Maryland happens to be a reasonably regulated state and has four pre-licensing requirements along with two continuous requirements. A Maryland-based home inspector must obtain a high school diploma, complete 72 hours of classroom education, have $150,000 in general liability insurance, and pass the National Home Inspector Examination before receiving a license. Once licensed, an inspector has to renew their license every two years to stay up to date with modern techniques and practices. A more recent change to Maryland’s standards is that “After October 1, 2014, 30 hours of continuing education [each year] will need to be completed” (State). These differences can change how safe a person is in his/her home in one state compared to how safe it would be considered in another state. This is also unfair to inspectors in strict states who work hard to earn their job; whereas, others can just start right away.
Inspectors can easily detect and repair or prevent house defects that can otherwise cause numerous problems. Dry rot for example, is one of the most commonly found defects in a house and is best known for its capability to destroy timber in buildings. Balconies all over the country have broken and harmed properties as well as people due to dry rot that was not treated. It is important to identify and treat dry rot as soon and as efficiently as possible and some indications of it include a musty odor, wide pores on the surfaces, shrunken, darkened, and cracked wood, and rusty red colored spots (Dry). Wood affected by dry rot must be removed and all other wood should be treated with a fungicide. Although an inspector can find this and show it to the clients, a treatment specialist should be brought it to actually dispose of the damaged wood and prevent more rot.
An inspector should always find something wrong with a house, even if it is as simple as an old window that was painted shut which can be easily spotted and repaired by a trained eye. Jeffrey Downes, P.E., the Architectural and Engineering Services Director at Salisbury University, noted “There’s no such thing as a perfect house.” No matter how young the house is or when it was renovated, inspectors should always find some kind of issue that needs to be worked out. A ‘perfect’ house is a sign of an unqualified inspector.
Common defects include facade leaks, window leaks, wood-floor problems, firestopping deficiencies, and ventilation problems (Cohen). Problems in a house can lead to a decreased selling price, lawsuits, and high repair costs. Some problems are no big deal and homeowners can be safe in their home without doing anything about them. Other problems are serious, and without an inspector they will go unnoticed until it’s too late. When hiring an inspector there are certain things to do to ensure the quality of the inspection. Homeowners should be aware of common mistakes made by others when it comes to hiring. Many first-timers do not hire a home inspector because it can be expensive but that can end up hurting them in the long run when they have serious problems (Overfelt). Close to 10 percent of houses bought recently were not inspected, according to Bill Loden, president of ASHI. The average inspection rates range from $200-$400, but most repairs and replacements cost significantly more resulting in a larger expense.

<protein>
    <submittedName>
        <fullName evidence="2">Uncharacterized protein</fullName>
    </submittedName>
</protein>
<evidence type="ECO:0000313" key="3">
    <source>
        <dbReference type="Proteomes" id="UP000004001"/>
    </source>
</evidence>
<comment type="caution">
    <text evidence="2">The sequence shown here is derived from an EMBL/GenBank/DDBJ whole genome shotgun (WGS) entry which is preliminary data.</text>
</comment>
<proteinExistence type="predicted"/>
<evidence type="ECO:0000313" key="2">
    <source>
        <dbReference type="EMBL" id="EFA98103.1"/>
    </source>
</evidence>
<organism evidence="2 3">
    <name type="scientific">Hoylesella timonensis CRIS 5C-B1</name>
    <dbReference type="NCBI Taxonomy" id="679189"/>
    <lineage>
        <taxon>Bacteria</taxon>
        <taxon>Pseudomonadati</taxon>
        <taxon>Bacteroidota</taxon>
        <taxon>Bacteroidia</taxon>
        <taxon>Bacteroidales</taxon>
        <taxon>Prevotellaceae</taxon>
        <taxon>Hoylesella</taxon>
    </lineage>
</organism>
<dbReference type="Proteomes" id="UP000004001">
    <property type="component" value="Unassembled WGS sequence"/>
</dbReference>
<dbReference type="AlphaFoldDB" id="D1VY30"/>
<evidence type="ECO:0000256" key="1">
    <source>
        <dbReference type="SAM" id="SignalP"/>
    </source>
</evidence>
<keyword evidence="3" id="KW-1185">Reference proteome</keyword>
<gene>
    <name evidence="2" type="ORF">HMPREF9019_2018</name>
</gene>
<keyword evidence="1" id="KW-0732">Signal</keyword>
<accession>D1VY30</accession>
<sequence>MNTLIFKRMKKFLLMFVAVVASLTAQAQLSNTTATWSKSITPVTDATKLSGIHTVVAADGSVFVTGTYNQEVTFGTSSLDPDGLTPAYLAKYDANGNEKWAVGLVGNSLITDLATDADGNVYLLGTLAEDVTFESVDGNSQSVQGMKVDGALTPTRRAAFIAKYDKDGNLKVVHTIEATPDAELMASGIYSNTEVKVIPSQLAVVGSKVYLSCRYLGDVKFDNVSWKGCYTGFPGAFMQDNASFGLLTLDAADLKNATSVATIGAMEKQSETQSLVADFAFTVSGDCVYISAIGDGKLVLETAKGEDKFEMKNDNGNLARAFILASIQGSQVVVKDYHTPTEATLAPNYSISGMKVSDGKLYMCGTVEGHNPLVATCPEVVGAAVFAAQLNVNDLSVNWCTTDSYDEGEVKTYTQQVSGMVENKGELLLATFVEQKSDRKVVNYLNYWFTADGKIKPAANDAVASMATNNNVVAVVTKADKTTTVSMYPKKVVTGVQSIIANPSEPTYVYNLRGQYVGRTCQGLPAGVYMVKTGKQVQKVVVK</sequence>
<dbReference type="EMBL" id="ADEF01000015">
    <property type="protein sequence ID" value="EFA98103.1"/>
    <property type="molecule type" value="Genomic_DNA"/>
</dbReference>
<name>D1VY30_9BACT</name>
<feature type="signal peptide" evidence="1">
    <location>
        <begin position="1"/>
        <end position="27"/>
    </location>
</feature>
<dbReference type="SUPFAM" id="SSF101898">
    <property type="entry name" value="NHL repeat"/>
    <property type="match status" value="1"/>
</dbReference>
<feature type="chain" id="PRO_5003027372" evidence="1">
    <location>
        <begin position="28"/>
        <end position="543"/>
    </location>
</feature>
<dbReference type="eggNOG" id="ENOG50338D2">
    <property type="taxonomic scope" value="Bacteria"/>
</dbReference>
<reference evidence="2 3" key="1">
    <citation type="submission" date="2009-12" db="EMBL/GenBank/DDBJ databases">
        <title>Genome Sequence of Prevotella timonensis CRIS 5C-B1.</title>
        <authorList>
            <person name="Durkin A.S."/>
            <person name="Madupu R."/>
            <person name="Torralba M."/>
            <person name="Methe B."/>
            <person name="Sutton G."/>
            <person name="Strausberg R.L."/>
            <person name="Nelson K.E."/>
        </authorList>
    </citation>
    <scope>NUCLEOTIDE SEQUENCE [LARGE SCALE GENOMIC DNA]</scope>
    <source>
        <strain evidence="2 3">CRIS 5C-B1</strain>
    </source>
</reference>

Homeowners should know what goes on during an inspection. For smaller houses inspections take about two hours but larger house can take around four hours depending on how much of the house is inspected and the exact size of the house. A homeowner should attend the inspection in order to see the notes and information that cannot be seen or communicated through paper. Inspection reports can be difficult to read without background knowledge of the terms being used so seeing the issues firsthand can make the report easier to read and the inspection more beneficial overall. When moving between states the homeowner should hire an inspector who knows the codes and regulations for the state where the new house is because the basics are similar but there can be significant differences.
The client should know what to expect when it comes to how long it will take, what is included versus what is excluded, what kind of report will be given, and what kind of certification he/she has, if any (Glink). The inspector, or his/her website, is the best place to get this information and they are usually glad to inform the client. A homeowner should feel safe and trust his/her inspector to do a great job, but he/she should also understand what is going on in case something does happen to go wrong. Having a current and/or future home inspected is important, a house is a huge finance and it should be done by a qualified and certified inspector who knows what he/she is doing in order to assure the safety and security of the house.
When a student is getting ready to go to college he/she may spend months, sometimes years figuring out the best school and best major for him/herself. When someone is getting married he/she spends months and months finding the perfect minister, perfect photographer, and perfect caterer. So when buying a house, one of the largest expenses of a person’s life, he/she should take the time to find a qualified and certified home inspector to ensure their safety and security. InterNACHI and ASHI both work hard to keep their members educated and legitimate, but the real issue comes with those who are not members. Regulations vary from state to state, but many people do not understand the significant difference between having standards for experience and education versus having no standards and allowing anyone with a business license to become an inspector (T. Nascimento, personal communication, 2 February 2017). Inspectors need to realize that all inspections and all aspects of inspection matter and take the time to be precise. The InterNACHI and ASHI are great resources for inspectors to be able to do this and to be able to ensure the safety of residential and commercial structures.